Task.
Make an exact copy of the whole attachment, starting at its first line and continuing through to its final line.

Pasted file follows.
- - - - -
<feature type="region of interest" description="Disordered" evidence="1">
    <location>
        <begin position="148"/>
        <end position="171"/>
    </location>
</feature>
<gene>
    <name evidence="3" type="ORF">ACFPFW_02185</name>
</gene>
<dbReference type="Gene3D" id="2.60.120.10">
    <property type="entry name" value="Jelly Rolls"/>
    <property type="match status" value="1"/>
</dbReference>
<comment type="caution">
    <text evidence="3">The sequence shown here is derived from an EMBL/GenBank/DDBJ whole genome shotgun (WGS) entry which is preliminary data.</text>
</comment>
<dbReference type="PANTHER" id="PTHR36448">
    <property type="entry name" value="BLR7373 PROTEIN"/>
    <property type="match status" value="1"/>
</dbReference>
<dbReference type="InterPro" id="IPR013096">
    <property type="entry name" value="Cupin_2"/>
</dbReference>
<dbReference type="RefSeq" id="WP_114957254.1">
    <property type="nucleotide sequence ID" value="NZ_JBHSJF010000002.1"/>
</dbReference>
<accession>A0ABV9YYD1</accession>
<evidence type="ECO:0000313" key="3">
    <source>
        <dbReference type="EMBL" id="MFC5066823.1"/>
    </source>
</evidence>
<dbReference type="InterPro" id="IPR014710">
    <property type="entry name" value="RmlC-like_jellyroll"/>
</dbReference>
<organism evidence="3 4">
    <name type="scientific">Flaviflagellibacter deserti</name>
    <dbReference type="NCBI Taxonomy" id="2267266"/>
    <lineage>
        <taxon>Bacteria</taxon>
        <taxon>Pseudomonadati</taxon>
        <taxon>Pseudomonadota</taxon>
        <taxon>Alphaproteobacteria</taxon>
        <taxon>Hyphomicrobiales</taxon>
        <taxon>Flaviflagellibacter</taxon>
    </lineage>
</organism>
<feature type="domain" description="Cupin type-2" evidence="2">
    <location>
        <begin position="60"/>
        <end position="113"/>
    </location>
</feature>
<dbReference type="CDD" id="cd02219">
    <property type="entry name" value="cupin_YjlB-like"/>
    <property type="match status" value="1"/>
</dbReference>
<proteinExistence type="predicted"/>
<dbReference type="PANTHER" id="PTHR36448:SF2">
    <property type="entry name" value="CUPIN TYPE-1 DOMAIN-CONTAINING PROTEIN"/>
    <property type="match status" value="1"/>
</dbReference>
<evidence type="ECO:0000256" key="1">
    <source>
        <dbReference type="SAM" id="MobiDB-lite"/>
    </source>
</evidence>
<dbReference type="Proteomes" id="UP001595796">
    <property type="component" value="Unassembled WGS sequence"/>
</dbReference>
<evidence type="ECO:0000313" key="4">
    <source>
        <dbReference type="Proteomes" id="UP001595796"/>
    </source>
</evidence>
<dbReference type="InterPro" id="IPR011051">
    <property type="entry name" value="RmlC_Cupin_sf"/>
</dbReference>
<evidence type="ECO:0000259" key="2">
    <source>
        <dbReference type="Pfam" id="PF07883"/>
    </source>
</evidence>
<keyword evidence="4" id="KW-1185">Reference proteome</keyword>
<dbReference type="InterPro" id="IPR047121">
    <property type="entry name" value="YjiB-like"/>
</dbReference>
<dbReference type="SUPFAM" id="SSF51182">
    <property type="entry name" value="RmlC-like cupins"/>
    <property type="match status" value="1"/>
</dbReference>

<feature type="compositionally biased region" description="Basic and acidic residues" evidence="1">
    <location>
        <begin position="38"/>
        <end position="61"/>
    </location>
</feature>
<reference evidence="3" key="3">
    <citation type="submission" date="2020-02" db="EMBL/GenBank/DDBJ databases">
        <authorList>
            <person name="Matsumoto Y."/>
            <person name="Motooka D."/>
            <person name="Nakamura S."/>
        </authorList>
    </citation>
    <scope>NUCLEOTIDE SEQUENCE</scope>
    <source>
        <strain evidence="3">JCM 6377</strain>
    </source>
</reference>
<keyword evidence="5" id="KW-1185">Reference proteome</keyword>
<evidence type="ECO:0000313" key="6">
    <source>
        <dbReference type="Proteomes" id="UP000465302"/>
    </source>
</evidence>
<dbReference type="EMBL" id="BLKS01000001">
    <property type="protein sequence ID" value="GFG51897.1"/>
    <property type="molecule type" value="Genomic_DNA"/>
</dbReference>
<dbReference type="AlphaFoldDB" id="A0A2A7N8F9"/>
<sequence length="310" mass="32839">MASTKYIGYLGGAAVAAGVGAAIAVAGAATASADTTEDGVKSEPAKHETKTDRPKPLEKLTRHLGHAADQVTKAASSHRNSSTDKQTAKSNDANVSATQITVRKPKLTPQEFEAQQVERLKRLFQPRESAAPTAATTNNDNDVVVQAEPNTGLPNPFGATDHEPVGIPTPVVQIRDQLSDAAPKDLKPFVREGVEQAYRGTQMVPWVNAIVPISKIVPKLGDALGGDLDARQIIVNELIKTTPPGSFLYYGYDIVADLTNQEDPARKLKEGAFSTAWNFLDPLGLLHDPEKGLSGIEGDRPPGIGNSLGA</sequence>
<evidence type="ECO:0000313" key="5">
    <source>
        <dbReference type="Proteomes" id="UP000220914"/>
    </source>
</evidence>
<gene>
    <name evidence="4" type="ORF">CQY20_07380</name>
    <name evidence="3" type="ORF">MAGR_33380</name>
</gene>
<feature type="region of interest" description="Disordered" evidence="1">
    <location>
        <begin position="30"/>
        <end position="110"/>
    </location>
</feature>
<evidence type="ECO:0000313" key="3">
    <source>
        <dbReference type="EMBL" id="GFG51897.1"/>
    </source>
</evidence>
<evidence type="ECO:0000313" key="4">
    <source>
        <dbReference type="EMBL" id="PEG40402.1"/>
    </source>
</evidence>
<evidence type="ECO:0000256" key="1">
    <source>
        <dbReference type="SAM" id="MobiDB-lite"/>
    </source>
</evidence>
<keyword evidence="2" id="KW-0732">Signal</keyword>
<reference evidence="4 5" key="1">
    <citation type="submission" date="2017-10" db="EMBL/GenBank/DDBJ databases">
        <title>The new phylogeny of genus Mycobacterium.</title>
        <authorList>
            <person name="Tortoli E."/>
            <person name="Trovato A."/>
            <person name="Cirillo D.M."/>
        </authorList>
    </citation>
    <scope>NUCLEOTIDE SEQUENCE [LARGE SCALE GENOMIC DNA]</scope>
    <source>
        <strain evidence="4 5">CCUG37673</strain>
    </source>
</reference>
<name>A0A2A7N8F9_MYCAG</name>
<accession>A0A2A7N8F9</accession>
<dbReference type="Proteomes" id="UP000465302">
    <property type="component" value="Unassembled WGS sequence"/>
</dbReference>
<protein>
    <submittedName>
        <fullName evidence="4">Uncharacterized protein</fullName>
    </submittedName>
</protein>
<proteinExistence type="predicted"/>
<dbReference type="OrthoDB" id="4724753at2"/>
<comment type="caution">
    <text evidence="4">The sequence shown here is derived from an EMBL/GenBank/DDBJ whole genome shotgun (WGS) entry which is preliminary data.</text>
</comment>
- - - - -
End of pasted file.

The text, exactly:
<feature type="region of interest" description="Disordered" evidence="1">
    <location>
        <begin position="148"/>
        <end position="171"/>
    </location>
</feature>
<gene>
    <name evidence="3" type="ORF">ACFPFW_02185</name>
</gene>
<dbReference type="Gene3D" id="2.60.120.10">
    <property type="entry name" value="Jelly Rolls"/>
    <property type="match status" value="1"/>
</dbReference>
<comment type="caution">
    <text evidence="3">The sequence shown here is derived from an EMBL/GenBank/DDBJ whole genome shotgun (WGS) entry which is preliminary data.</text>
</comment>
<dbReference type="PANTHER" id="PTHR36448">
    <property type="entry name" value="BLR7373 PROTEIN"/>
    <property type="match status" value="1"/>
</dbReference>
<dbReference type="InterPro" id="IPR013096">
    <property type="entry name" value="Cupin_2"/>
</dbReference>
<dbReference type="RefSeq" id="WP_114957254.1">
    <property type="nucleotide sequence ID" value="NZ_JBHSJF010000002.1"/>
</dbReference>
<accession>A0ABV9YYD1</accession>
<evidence type="ECO:0000313" key="3">
    <source>
        <dbReference type="EMBL" id="MFC5066823.1"/>
    </source>
</evidence>
<dbReference type="InterPro" id="IPR014710">
    <property type="entry name" value="RmlC-like_jellyroll"/>
</dbReference>
<organism evidence="3 4">
    <name type="scientific">Flaviflagellibacter deserti</name>
    <dbReference type="NCBI Taxonomy" id="2267266"/>
    <lineage>
        <taxon>Bacteria</taxon>
        <taxon>Pseudomonadati</taxon>
        <taxon>Pseudomonadota</taxon>
        <taxon>Alphaproteobacteria</taxon>
        <taxon>Hyphomicrobiales</taxon>
        <taxon>Flaviflagellibacter</taxon>
    </lineage>
</organism>
<feature type="domain" description="Cupin type-2" evidence="2">
    <location>
        <begin position="60"/>
        <end position="113"/>
    </location>
</feature>
<dbReference type="CDD" id="cd02219">
    <property type="entry name" value="cupin_YjlB-like"/>
    <property type="match status" value="1"/>
</dbReference>
<proteinExistence type="predicted"/>
<dbReference type="PANTHER" id="PTHR36448:SF2">
    <property type="entry name" value="CUPIN TYPE-1 DOMAIN-CONTAINING PROTEIN"/>
    <property type="match status" value="1"/>
</dbReference>
<evidence type="ECO:0000256" key="1">
    <source>
        <dbReference type="SAM" id="MobiDB-lite"/>
    </source>
</evidence>
<dbReference type="Proteomes" id="UP001595796">
    <property type="component" value="Unassembled WGS sequence"/>
</dbReference>
<evidence type="ECO:0000313" key="4">
    <source>
        <dbReference type="Proteomes" id="UP001595796"/>
    </source>
</evidence>
<dbReference type="InterPro" id="IPR011051">
    <property type="entry name" value="RmlC_Cupin_sf"/>
</dbReference>
<evidence type="ECO:0000259" key="2">
    <source>
        <dbReference type="Pfam" id="PF07883"/>
    </source>
</evidence>
<keyword evidence="4" id="KW-1185">Reference proteome</keyword>
<dbReference type="InterPro" id="IPR047121">
    <property type="entry name" value="YjiB-like"/>
</dbReference>
<dbReference type="SUPFAM" id="SSF51182">
    <property type="entry name" value="RmlC-like cupins"/>
    <property type="match status" value="1"/>
</dbReference>

<feature type="compositionally biased region" description="Basic and acidic residues" evidence="1">
    <location>
        <begin position="38"/>
        <end position="61"/>
    </location>
</feature>
<reference evidence="3" key="3">
    <citation type="submission" date="2020-02" db="EMBL/GenBank/DDBJ databases">
        <authorList>
            <person name="Matsumoto Y."/>
            <person name="Motooka D."/>
            <person name="Nakamura S."/>
        </authorList>
    </citation>
    <scope>NUCLEOTIDE SEQUENCE</scope>
    <source>
        <strain evidence="3">JCM 6377</strain>
    </source>
</reference>
<keyword evidence="5" id="KW-1185">Reference proteome</keyword>
<evidence type="ECO:0000313" key="6">
    <source>
        <dbReference type="Proteomes" id="UP000465302"/>
    </source>
</evidence>
<dbReference type="EMBL" id="BLKS01000001">
    <property type="protein sequence ID" value="GFG51897.1"/>
    <property type="molecule type" value="Genomic_DNA"/>
</dbReference>
<dbReference type="AlphaFoldDB" id="A0A2A7N8F9"/>
<sequence length="310" mass="32839">MASTKYIGYLGGAAVAAGVGAAIAVAGAATASADTTEDGVKSEPAKHETKTDRPKPLEKLTRHLGHAADQVTKAASSHRNSSTDKQTAKSNDANVSATQITVRKPKLTPQEFEAQQVERLKRLFQPRESAAPTAATTNNDNDVVVQAEPNTGLPNPFGATDHEPVGIPTPVVQIRDQLSDAAPKDLKPFVREGVEQAYRGTQMVPWVNAIVPISKIVPKLGDALGGDLDARQIIVNELIKTTPPGSFLYYGYDIVADLTNQEDPARKLKEGAFSTAWNFLDPLGLLHDPEKGLSGIEGDRPPGIGNSLGA</sequence>
<evidence type="ECO:0000313" key="5">
    <source>
        <dbReference type="Proteomes" id="UP000220914"/>
    </source>
</evidence>
<gene>
    <name evidence="4" type="ORF">CQY20_07380</name>
    <name evidence="3" type="ORF">MAGR_33380</name>
</gene>
<feature type="region of interest" description="Disordered" evidence="1">
    <location>
        <begin position="30"/>
        <end position="110"/>
    </location>
</feature>
<evidence type="ECO:0000313" key="3">
    <source>
        <dbReference type="EMBL" id="GFG51897.1"/>
    </source>
</evidence>
<evidence type="ECO:0000313" key="4">
    <source>
        <dbReference type="EMBL" id="PEG40402.1"/>
    </source>
</evidence>
<evidence type="ECO:0000256" key="1">
    <source>
        <dbReference type="SAM" id="MobiDB-lite"/>
    </source>
</evidence>
<keyword evidence="2" id="KW-0732">Signal</keyword>
<reference evidence="4 5" key="1">
    <citation type="submission" date="2017-10" db="EMBL/GenBank/DDBJ databases">
        <title>The new phylogeny of genus Mycobacterium.</title>
        <authorList>
            <person name="Tortoli E."/>
            <person name="Trovato A."/>
            <person name="Cirillo D.M."/>
        </authorList>
    </citation>
    <scope>NUCLEOTIDE SEQUENCE [LARGE SCALE GENOMIC DNA]</scope>
    <source>
        <strain evidence="4 5">CCUG37673</strain>
    </source>
</reference>
<name>A0A2A7N8F9_MYCAG</name>
<accession>A0A2A7N8F9</accession>
<dbReference type="Proteomes" id="UP000465302">
    <property type="component" value="Unassembled WGS sequence"/>
</dbReference>
<protein>
    <submittedName>
        <fullName evidence="4">Uncharacterized protein</fullName>
    </submittedName>
</protein>
<proteinExistence type="predicted"/>
<dbReference type="OrthoDB" id="4724753at2"/>
<comment type="caution">
    <text evidence="4">The sequence shown here is derived from an EMBL/GenBank/DDBJ whole genome shotgun (WGS) entry which is preliminary data.</text>
</comment>